Sorry Folks, But Poland Does Have A Veto On EU Energy Policy
Poland’s use of a veto to block the EU’s draft energy roadmap for 2050 has no legal basis, according to internal legal documents from the Council of the European Union, obtained by EurActiv. There is only one problem with this interpretation: It is outdated. The Treaty on the Functioning of the European Union, Article 194 (2) gives member states a veto over the choice between different energy sources and the general structure of energy supply.
EurActiv: Poland’s veto on EU climate laws ‘has no legal basis’
EurActiv: Polish media have reported that Warsaw may try to wield a veto against measures supporting carbon market reform and the EU’s low carbon roadmap during a meeting of EU environment ministers taking place in Luxembourg today (25 October).
The Polish veto is anticipated as the Council, representing the 27 EU member states, tries to adopt a common position for the UN climate summit in Doha next month.
But Warsaw’s block on climate issues has no legal basis and may be circumvented easily by other EU member states as unanimity is not required to vote the common position at today’s Environment Council meeting, EurActiv has learned.
“A qualified majority of weighted votes in favour cast by at least two-thirds of members” is all that such decisions require, according to a legal opinion cited by the Council’s General-Secretariat (GSC) in response to a transparency request by the environmental group WWF.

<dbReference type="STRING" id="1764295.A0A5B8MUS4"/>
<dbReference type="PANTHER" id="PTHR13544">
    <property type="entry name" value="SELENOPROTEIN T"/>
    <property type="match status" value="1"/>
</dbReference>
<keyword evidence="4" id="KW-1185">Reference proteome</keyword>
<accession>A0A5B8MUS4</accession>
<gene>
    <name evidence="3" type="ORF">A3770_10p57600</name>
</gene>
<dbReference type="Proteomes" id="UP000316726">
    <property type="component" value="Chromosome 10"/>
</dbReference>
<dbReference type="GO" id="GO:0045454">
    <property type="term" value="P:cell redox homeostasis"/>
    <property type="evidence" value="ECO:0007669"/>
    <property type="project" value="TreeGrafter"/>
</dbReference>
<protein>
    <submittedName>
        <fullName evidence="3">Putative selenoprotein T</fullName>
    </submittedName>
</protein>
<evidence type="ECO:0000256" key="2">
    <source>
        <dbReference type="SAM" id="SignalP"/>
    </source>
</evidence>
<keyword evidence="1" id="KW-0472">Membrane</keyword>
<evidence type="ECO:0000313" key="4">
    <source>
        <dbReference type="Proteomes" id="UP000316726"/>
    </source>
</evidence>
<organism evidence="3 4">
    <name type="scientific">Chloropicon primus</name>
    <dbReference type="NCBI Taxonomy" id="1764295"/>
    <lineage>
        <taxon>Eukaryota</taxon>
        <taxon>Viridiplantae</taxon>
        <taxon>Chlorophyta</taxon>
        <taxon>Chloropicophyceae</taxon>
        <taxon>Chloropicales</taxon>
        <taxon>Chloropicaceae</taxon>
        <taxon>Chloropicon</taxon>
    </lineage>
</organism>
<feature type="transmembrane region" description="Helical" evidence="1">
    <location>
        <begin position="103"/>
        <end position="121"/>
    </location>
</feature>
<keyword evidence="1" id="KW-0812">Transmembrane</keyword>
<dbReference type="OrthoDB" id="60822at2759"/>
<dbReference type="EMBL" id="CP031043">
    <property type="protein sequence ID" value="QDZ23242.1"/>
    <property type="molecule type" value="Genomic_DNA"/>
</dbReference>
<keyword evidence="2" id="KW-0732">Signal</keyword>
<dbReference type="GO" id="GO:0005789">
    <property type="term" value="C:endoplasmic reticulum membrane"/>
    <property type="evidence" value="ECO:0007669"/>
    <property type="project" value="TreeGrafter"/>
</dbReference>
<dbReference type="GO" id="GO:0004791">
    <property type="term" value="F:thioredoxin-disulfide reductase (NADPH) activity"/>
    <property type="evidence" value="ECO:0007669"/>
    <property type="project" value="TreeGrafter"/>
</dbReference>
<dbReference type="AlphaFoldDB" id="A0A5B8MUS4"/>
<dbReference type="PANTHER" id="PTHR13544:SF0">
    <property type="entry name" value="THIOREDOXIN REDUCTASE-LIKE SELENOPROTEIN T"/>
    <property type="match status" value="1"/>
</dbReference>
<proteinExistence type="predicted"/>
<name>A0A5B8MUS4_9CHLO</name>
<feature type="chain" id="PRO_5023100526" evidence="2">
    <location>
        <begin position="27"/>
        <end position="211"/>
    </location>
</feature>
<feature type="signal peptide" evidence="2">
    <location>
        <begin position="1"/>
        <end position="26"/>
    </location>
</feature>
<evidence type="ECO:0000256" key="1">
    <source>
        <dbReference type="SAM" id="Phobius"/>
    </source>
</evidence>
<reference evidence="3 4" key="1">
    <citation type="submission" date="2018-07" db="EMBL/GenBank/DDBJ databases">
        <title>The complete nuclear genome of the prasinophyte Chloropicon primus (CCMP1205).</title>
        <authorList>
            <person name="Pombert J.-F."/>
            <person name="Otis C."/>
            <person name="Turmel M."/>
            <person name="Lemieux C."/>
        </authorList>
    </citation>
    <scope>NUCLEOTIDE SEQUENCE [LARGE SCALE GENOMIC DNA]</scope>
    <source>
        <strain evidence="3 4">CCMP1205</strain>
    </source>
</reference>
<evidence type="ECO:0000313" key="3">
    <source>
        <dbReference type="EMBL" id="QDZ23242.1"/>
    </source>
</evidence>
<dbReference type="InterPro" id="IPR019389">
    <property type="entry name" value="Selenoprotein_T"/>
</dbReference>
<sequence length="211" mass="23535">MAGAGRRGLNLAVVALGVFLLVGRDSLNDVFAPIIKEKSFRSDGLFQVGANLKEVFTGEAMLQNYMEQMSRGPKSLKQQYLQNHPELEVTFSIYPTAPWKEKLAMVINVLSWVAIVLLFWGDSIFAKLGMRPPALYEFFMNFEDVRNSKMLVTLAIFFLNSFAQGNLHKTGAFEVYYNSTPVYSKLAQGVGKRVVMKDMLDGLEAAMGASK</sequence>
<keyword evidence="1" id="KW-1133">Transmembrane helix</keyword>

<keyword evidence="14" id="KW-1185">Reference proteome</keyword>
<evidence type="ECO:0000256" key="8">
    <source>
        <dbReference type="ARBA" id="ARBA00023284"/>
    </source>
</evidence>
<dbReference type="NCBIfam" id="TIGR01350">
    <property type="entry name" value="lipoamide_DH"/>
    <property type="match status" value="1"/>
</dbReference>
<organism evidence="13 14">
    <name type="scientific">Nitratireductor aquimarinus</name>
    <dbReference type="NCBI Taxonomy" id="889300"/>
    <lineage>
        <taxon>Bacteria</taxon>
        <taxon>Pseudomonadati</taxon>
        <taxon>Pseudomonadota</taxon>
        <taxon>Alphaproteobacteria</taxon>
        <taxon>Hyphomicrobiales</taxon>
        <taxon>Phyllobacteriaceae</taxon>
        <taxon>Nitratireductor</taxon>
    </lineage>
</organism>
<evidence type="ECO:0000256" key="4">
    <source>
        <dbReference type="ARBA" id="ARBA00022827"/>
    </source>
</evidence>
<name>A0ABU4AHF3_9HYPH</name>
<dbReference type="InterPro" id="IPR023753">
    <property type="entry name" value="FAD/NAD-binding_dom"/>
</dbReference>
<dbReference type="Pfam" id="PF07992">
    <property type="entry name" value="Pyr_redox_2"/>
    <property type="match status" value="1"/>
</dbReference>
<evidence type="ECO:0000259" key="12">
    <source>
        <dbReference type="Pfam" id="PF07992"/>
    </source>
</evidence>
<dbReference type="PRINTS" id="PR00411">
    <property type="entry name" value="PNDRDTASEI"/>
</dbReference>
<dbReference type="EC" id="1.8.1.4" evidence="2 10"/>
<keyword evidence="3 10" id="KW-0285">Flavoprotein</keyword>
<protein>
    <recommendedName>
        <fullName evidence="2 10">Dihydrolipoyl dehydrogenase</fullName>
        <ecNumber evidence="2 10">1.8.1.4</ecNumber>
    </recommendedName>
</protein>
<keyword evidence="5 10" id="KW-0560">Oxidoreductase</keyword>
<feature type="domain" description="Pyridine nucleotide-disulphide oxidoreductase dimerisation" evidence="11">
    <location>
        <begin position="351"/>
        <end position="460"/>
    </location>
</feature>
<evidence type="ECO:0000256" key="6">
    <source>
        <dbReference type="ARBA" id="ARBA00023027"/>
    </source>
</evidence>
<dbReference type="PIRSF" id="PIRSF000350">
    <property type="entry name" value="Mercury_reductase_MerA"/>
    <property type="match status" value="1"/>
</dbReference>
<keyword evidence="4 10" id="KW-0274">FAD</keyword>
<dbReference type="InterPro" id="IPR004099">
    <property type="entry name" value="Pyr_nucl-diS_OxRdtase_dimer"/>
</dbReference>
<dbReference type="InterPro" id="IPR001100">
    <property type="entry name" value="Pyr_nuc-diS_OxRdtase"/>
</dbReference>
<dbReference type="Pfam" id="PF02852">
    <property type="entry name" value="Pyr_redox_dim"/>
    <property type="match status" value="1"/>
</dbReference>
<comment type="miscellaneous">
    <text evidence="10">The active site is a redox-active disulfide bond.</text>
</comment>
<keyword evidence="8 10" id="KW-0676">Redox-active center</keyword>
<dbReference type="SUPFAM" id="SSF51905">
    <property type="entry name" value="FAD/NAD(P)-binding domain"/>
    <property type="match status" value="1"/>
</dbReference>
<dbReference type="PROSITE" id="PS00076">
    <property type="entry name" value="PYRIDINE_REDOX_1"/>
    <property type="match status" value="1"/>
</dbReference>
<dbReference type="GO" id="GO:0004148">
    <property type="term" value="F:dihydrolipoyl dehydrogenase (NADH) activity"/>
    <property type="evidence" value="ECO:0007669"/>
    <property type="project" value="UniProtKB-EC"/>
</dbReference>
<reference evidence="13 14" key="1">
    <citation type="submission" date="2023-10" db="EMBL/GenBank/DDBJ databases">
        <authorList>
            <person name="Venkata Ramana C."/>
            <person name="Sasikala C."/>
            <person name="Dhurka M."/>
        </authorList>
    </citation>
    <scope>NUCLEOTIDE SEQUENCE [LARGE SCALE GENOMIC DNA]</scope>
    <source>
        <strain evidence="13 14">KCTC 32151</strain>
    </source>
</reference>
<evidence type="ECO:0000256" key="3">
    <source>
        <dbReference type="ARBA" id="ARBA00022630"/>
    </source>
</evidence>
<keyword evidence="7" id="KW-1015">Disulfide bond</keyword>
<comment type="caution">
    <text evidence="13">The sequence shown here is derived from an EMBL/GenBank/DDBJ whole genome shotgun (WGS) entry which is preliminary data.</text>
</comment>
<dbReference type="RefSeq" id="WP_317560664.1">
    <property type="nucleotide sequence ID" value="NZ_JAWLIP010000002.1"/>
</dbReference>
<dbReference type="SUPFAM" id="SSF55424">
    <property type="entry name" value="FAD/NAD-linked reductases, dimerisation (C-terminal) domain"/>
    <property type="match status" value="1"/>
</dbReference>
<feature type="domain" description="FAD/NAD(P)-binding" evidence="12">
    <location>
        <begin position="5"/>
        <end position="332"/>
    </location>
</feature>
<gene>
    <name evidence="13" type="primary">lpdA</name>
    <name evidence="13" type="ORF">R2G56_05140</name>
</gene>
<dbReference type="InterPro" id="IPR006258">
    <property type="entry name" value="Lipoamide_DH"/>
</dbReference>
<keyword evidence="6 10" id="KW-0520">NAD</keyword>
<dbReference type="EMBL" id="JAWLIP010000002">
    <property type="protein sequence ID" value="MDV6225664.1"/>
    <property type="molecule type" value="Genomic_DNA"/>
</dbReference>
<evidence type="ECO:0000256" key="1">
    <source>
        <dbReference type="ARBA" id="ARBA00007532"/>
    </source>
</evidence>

The advice was written by the then-legal counsel, Jean-Claude Piris in 2004, in response to a November 2003 dispute at the Council over the breakdown of the Stability and Growth Pact.
“Unanimity is just a habit from the past to look for consensus,” said Jo Leinen, a German Socialist MEP and former chair of the European Parliament’s environment and constitutional affairs committees.
“There is no legal basis for the Environment Council to take decisions unanimously and with 27 members in the EU now, it has proved to be impractical and counter-productive.”
Leinen called on environment ministers to raise the question at today’s Council to prevent any further loss of the EU’s credibility in international climate talks. But it remains to be seen whether Warsaw will broach the subject first.